Courage to Change
When we first moved to Columbia, Tennessee in the winter of 1984, there were only two AA meetings a week. They were both held in a small house called the Friendship Club.
This house had been purchased by a small group of recovering alcoholics and paid for by each one setting aside the price of a pint of whiskey per week. This was all done in a spirit of love and service.
Over the next few years, I had the pleasure of watching this small group grow from those two meetings to the fourteen meetings a week that it currently has. Membership in the group grew from about ten to over sixty. What a joy it was to see so many people getting sober.
There was, however, one group of people who were obviously absent from this fellowship--blacks.
My wife was sponsoring one black woman, Annie, who attended regularly. But others who came to our meetings seemed to drift away as quietly and suddenly as they had arrived. When I talked to Annie about the problem we had with attracting blacks, she shared her personal experience with me. She explained that she felt uncomfortable when she first came to our group because of her "uniqueness." But because of her determination to stay sober, she kept coming back.
It became obvious to me that prejudice and alcohol were both holding many of God's children in bondage.
Like most small rural communities, the majority of blacks seem to live on one side of town. From where I live, it is necessary for me to drive through "black bottom" to get to a meeting, and each time I would express to my wife that "someone" should get a meeting started in the black neighborhood.
It was a Wednesday night in December 1986 that I made a phone call in response to a message left on the AA answering machine. My call was to a black man who was feeling all the misery and helplessness that alcoholics are so familiar with. I got to share with this man my experience, strength, and hope. Almost an hour later, he agreed to attend an AA meeting the next night. I made arrangements to pick him up at his house at 7:30 PM.
I arrived at Willie's house fifteen minutes early just in case he decided to back out at the last minute. I thought I was being clever. When blowing my horn didn't produce any results, I went to the door determined that this man was going to a meeting. Standing on the porch, I could hear the mournful cry of a woman inside the house. Finally a young woman came to the door. I introduced myself and explained why I was there. I was not prepared for the shock I received when she told me that Willie was dead.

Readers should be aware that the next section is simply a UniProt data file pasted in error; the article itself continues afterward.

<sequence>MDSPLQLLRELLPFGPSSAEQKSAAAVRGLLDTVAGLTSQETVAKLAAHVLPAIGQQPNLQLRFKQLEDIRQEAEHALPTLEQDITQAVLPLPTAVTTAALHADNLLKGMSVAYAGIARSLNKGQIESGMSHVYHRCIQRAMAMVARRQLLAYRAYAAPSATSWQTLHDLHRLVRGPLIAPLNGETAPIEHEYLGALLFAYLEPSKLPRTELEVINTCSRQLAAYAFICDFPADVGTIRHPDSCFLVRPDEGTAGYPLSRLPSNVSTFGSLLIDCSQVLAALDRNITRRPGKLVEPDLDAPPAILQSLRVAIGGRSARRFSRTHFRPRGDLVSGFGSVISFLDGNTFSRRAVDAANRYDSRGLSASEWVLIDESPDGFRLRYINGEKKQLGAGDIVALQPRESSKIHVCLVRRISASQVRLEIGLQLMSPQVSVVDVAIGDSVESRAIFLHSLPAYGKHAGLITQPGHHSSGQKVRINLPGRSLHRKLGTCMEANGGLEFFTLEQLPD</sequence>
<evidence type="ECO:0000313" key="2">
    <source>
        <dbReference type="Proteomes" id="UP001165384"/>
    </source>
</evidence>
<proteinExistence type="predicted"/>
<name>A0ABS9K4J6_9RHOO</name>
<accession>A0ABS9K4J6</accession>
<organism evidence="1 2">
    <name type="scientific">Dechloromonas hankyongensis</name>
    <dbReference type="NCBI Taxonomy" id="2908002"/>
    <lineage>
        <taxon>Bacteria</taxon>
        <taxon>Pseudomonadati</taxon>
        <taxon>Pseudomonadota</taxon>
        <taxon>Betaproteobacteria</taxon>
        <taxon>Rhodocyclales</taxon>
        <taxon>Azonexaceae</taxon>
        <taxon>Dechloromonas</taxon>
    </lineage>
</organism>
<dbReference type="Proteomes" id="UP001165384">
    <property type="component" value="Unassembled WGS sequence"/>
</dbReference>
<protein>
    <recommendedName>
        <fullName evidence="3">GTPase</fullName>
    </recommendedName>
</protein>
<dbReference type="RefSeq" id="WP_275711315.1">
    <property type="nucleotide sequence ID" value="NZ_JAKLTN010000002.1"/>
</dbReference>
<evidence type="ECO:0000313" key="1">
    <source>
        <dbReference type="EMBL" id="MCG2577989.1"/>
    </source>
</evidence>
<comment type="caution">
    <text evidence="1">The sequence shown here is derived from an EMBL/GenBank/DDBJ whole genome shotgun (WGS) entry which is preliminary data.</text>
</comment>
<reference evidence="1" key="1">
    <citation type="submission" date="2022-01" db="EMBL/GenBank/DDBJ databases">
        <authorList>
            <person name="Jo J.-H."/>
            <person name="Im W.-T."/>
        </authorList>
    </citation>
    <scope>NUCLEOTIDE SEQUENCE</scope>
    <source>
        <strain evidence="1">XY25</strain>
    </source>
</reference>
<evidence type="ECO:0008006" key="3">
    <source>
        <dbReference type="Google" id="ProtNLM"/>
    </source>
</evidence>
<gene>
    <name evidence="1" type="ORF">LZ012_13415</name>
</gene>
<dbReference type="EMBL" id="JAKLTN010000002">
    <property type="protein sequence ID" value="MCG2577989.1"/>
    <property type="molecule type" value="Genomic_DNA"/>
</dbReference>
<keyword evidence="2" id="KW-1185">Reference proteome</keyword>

I stood on the porch that night and cried like a baby. Not because of any sense of loss, since I had never met Willie, but because of the guilt and shame that overwhelmed me. Another life had been claimed by alcohol--only one block from where I had so many times expressed that "someone" needed to get a meeting started for these people.
I went on to my meeting that night. When Annie and my wife arrived, I told them about my experience. I asked Annie if there was any building where we could start a meeting in the black neighborhood.
That's all it took for Annie. The seed had been planted and Got took over. That Sunday night, the first meeting of the Courage to Change Group was held in a black neighborhood, in a black Baptist church, chaired by a black alcoholic. Twenty-three people showed up.
As GSR of my home group, I queried the group conscience at our monthly business meeting if the group would consider sponsoring this new group. It was unanimous. We immediately furnished literature and support for the new group.
My wife and I are now members of the Courage to Change Group and Annie was elected GSR. I regret that someone had to die in order that we may be here but I find great consolation in knowing that we exist because of a genuine love and concern for the alcoholic who still suffers. I am also very proud to be a member of a group that didn't begin with a grudge and a coffeepot.